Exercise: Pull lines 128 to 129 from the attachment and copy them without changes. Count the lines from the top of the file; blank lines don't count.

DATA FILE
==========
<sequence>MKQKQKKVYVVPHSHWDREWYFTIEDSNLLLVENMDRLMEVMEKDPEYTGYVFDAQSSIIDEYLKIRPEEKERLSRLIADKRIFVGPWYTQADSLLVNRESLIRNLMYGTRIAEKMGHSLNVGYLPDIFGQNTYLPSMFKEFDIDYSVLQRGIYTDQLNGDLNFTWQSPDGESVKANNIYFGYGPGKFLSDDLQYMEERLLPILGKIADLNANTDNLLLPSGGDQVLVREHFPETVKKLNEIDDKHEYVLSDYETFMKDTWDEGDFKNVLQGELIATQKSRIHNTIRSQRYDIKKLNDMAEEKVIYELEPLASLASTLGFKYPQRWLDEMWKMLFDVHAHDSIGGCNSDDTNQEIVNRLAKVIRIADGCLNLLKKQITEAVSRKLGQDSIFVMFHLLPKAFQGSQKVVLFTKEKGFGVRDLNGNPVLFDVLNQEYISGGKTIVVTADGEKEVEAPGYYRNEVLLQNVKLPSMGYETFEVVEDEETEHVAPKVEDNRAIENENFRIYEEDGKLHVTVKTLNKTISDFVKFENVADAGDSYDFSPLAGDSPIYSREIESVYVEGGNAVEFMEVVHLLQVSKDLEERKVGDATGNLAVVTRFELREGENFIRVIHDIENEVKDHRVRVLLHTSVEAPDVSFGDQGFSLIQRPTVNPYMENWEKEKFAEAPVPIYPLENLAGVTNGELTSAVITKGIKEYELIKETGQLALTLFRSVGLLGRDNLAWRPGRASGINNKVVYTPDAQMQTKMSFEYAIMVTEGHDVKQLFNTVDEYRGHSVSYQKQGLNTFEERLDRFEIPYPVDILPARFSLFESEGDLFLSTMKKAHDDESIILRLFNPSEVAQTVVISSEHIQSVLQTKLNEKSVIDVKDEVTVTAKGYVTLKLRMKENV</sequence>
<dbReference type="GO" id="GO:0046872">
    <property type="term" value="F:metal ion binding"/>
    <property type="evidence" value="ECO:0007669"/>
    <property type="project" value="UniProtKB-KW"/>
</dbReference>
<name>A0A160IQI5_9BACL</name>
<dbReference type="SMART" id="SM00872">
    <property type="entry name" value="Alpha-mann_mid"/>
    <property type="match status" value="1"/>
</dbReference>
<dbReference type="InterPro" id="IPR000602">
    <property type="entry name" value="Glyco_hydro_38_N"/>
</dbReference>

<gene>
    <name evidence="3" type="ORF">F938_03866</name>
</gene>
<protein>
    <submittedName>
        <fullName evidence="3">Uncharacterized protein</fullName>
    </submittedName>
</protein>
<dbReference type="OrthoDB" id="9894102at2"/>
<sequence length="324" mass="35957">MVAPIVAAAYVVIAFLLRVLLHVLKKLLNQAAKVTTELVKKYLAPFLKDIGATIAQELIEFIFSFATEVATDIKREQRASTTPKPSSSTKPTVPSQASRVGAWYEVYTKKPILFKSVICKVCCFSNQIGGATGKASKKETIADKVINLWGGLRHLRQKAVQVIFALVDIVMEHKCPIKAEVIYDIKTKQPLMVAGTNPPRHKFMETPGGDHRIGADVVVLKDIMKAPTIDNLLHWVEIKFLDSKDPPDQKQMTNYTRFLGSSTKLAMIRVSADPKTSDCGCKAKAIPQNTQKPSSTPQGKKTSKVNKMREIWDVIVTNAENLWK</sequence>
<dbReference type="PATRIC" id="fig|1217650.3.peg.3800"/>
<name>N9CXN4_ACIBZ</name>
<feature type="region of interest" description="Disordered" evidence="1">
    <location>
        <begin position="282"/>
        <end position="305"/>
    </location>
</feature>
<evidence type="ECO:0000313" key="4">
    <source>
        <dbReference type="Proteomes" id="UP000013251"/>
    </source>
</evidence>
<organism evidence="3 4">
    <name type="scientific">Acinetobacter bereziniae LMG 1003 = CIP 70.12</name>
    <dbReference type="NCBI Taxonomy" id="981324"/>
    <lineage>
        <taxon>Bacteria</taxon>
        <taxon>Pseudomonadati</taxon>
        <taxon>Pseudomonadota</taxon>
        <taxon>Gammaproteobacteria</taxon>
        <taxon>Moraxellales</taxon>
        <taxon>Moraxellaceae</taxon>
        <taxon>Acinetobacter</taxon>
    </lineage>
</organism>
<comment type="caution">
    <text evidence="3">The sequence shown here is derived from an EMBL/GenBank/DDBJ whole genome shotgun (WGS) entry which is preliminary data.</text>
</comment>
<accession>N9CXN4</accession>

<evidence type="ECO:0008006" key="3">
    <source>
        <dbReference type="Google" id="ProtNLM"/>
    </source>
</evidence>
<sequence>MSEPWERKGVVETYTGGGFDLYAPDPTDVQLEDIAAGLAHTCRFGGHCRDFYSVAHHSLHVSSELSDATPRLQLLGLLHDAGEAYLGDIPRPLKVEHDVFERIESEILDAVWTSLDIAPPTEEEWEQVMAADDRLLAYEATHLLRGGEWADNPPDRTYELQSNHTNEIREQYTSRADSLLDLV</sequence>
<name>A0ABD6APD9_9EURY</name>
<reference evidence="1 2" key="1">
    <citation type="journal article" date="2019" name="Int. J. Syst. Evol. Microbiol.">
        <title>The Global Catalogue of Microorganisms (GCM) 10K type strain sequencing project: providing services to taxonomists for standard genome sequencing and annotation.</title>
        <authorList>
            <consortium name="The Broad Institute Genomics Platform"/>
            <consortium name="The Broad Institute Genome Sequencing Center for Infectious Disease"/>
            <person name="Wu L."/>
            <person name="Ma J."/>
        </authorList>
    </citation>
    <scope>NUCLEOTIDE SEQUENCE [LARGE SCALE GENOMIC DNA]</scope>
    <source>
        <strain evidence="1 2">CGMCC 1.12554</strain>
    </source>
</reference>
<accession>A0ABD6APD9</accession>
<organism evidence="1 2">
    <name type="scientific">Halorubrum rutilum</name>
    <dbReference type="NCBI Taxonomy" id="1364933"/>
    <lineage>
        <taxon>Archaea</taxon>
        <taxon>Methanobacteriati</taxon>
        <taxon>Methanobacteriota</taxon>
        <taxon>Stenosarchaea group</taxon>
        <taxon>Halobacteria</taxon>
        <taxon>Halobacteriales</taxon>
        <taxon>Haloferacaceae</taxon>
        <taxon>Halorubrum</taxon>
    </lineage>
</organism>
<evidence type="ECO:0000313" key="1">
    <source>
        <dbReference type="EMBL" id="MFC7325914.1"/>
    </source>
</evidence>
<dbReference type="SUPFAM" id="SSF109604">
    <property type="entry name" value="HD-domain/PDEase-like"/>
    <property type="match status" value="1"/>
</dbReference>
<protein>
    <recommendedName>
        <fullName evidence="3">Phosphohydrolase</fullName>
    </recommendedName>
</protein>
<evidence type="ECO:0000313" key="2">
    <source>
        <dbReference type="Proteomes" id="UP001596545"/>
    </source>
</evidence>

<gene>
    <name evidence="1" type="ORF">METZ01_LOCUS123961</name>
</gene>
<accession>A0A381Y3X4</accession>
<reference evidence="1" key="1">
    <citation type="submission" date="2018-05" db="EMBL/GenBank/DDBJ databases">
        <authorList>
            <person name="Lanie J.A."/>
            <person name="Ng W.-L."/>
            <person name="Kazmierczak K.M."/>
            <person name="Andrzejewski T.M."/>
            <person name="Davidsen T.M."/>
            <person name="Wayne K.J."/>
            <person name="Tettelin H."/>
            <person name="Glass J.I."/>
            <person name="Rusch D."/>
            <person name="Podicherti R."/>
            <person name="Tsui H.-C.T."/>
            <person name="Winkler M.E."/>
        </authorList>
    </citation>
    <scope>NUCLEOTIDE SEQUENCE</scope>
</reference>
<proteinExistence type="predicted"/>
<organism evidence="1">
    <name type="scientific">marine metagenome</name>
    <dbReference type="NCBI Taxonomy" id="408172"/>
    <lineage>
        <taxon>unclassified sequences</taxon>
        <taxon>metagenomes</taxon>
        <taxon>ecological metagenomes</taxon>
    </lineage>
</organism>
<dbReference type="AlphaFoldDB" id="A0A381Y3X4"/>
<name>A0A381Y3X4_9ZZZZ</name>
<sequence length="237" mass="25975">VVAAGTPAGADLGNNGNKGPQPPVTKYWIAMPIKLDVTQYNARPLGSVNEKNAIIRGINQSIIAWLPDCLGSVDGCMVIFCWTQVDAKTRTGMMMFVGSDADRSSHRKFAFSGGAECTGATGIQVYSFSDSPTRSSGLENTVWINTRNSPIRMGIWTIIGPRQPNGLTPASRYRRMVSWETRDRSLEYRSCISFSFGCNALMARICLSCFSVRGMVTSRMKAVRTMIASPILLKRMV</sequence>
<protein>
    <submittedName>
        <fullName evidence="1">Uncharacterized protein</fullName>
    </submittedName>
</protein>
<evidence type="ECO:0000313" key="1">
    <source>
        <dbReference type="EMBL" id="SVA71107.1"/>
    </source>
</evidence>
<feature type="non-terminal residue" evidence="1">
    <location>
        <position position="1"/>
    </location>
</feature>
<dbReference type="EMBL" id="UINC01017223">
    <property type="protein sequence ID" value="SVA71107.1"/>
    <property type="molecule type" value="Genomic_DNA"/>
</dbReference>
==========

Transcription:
            <person name="Tsui H.-C.T."/>
            <person name="Winkler M.E."/>